Your suggestion that he open up his database of contacts to the whole forum may explain why you made so many mistakes in your 40-60 years. It is just not realistic. I have seen him offer specific contacts to people on here, and know he as given others information off the forum as well.

Your personal attacks on me I'll let go. You believe what you need to.

As for your qualifications. I don't think I've seen ANY constructive criticism. Unless your idea of constructive criticism is "give up now". I don't really see the constructive part in your posts. I also haven't seen a list of your credentials. Being old doesn't count. What is verifiable in your posts? Your claim of communicating with 500,000 + over the last 40 years equates to 35 people a day 7 days a week for 40 consecutive years. A bit unrealistic. You may want to check your math.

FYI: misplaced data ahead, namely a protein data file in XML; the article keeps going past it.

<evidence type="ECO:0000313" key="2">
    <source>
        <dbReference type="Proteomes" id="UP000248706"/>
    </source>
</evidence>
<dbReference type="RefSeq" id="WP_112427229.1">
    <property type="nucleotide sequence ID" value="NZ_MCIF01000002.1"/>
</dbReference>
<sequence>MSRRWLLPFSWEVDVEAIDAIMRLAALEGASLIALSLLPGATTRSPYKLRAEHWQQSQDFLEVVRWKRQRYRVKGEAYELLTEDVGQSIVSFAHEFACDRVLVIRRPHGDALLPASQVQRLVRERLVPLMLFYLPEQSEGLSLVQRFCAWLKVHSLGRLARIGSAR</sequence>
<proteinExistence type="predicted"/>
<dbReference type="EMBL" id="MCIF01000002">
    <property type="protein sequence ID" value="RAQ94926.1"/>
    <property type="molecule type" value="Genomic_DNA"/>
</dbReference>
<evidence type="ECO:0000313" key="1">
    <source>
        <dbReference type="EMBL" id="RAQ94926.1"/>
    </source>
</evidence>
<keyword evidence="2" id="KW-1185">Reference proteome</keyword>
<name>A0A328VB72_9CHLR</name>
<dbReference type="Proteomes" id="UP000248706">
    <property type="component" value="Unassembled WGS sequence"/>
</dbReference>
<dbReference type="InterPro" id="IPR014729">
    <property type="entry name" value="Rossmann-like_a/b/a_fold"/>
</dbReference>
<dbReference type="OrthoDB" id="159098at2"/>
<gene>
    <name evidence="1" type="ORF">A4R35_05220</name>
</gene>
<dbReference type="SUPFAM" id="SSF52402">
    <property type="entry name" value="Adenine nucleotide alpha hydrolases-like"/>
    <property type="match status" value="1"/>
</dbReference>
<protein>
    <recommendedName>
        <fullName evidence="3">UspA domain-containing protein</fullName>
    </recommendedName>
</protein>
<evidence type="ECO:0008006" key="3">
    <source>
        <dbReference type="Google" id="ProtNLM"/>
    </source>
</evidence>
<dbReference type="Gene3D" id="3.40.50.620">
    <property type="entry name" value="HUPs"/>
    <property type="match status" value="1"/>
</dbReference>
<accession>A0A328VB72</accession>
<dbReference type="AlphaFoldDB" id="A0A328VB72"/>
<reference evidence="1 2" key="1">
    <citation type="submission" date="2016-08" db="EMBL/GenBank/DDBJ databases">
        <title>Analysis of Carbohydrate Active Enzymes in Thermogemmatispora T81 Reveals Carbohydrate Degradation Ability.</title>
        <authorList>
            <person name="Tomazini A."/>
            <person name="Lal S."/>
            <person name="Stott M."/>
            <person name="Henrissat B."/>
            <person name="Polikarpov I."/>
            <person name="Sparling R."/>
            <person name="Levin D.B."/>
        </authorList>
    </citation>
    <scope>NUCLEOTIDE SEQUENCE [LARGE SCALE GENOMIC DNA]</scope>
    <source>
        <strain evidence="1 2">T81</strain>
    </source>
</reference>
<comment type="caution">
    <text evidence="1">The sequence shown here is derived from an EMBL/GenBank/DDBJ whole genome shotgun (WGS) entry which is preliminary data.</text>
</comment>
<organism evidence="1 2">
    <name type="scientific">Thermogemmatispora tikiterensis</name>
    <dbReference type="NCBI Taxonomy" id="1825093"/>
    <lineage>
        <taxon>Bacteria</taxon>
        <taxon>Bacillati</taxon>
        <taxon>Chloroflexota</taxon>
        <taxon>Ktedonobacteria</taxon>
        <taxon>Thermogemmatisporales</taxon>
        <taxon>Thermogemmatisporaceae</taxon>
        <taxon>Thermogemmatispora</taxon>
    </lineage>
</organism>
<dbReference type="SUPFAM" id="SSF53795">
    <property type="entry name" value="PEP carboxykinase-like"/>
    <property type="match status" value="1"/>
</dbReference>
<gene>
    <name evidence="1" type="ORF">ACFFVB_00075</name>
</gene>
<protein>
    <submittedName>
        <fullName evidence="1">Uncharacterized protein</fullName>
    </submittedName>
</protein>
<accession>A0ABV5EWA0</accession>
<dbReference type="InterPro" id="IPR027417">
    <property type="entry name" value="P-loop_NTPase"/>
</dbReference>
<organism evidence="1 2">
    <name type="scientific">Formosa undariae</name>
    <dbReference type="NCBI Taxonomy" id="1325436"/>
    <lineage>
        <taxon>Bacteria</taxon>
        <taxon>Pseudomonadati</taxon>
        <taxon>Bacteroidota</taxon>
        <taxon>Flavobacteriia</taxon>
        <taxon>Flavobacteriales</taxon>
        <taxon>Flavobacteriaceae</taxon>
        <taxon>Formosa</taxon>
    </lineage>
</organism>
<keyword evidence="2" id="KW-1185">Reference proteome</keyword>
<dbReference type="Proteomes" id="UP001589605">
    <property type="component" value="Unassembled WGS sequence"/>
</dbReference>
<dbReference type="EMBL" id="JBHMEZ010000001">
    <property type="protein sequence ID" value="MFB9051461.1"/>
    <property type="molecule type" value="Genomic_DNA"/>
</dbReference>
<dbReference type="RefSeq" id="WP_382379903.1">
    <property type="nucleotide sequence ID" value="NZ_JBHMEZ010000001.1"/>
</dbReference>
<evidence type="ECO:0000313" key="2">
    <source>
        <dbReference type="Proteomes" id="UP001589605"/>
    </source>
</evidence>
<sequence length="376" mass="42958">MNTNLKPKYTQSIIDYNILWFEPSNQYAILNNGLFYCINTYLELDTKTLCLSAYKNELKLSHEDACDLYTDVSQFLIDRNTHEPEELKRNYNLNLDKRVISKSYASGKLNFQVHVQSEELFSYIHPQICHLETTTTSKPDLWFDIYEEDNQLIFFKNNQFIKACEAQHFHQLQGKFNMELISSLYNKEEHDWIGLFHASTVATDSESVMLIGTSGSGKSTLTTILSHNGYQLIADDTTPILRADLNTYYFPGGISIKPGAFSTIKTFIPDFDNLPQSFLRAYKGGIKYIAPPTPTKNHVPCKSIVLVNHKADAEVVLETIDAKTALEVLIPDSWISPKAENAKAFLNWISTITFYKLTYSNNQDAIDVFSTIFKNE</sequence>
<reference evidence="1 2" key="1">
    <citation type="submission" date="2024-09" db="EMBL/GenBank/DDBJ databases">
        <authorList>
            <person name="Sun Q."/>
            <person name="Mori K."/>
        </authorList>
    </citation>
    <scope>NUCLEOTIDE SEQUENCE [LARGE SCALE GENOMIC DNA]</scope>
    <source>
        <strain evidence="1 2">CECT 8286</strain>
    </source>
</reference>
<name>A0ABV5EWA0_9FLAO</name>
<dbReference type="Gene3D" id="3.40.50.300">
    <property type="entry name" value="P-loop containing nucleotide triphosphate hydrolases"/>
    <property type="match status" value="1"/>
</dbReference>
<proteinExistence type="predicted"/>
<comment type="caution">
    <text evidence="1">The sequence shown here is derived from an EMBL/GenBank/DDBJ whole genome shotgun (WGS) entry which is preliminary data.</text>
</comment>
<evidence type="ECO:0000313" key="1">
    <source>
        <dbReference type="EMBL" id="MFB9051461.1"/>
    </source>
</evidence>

As for kicking me off this forum, when Michelle asks me to stop, I will. I am pretty sure I have not posted anything untrue. I will gladly admit that I am by no stretch of the imagination being respectful to you. Personally I think you are not productive to this forum, and are not keeping with the spirit of what this site was created for. For that matter, when posting to you, neither am I. I just wish I could figure out why you keep coming back to try to crush someone else's aspirations with your opinions on what someone can or not accomplish based of a few lines in a forum.

If YOU have any questions you can contact me at work2xl@comcast.net or call me @ 720 297-1972